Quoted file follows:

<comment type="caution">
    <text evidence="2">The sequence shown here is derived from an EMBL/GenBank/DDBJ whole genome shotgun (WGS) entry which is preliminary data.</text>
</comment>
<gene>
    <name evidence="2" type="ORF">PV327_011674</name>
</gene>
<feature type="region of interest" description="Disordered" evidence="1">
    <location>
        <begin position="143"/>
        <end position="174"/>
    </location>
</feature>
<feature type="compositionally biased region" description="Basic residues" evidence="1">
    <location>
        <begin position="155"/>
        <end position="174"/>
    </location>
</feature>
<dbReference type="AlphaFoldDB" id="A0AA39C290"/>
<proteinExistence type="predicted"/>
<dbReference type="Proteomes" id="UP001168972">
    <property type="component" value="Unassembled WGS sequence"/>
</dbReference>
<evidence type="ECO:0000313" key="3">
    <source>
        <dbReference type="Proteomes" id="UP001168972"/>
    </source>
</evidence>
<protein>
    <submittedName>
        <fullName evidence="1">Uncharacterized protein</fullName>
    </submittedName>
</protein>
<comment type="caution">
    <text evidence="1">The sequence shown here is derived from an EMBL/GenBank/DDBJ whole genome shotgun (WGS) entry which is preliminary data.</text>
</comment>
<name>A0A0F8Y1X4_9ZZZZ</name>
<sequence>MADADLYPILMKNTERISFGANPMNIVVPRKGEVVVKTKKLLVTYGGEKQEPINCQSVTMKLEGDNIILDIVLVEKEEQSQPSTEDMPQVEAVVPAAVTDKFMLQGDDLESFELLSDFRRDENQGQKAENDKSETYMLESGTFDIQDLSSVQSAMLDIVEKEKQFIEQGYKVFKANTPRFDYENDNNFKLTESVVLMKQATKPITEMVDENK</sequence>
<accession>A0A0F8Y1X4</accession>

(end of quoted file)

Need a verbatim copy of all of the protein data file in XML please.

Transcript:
<comment type="caution">
    <text evidence="2">The sequence shown here is derived from an EMBL/GenBank/DDBJ whole genome shotgun (WGS) entry which is preliminary data.</text>
</comment>
<gene>
    <name evidence="2" type="ORF">PV327_011674</name>
</gene>
<feature type="region of interest" description="Disordered" evidence="1">
    <location>
        <begin position="143"/>
        <end position="174"/>
    </location>
</feature>
<feature type="compositionally biased region" description="Basic residues" evidence="1">
    <location>
        <begin position="155"/>
        <end position="174"/>
    </location>
</feature>
<dbReference type="AlphaFoldDB" id="A0AA39C290"/>
<proteinExistence type="predicted"/>
<dbReference type="Proteomes" id="UP001168972">
    <property type="component" value="Unassembled WGS sequence"/>
</dbReference>
<evidence type="ECO:0000313" key="3">
    <source>
        <dbReference type="Proteomes" id="UP001168972"/>
    </source>
</evidence>
<protein>
    <submittedName>
        <fullName evidence="1">Uncharacterized protein</fullName>
    </submittedName>
</protein>
<comment type="caution">
    <text evidence="1">The sequence shown here is derived from an EMBL/GenBank/DDBJ whole genome shotgun (WGS) entry which is preliminary data.</text>
</comment>
<name>A0A0F8Y1X4_9ZZZZ</name>
<sequence>MADADLYPILMKNTERISFGANPMNIVVPRKGEVVVKTKKLLVTYGGEKQEPINCQSVTMKLEGDNIILDIVLVEKEEQSQPSTEDMPQVEAVVPAAVTDKFMLQGDDLESFELLSDFRRDENQGQKAENDKSETYMLESGTFDIQDLSSVQSAMLDIVEKEKQFIEQGYKVFKANTPRFDYENDNNFKLTESVVLMKQATKPITEMVDENK</sequence>
<accession>A0A0F8Y1X4</accession>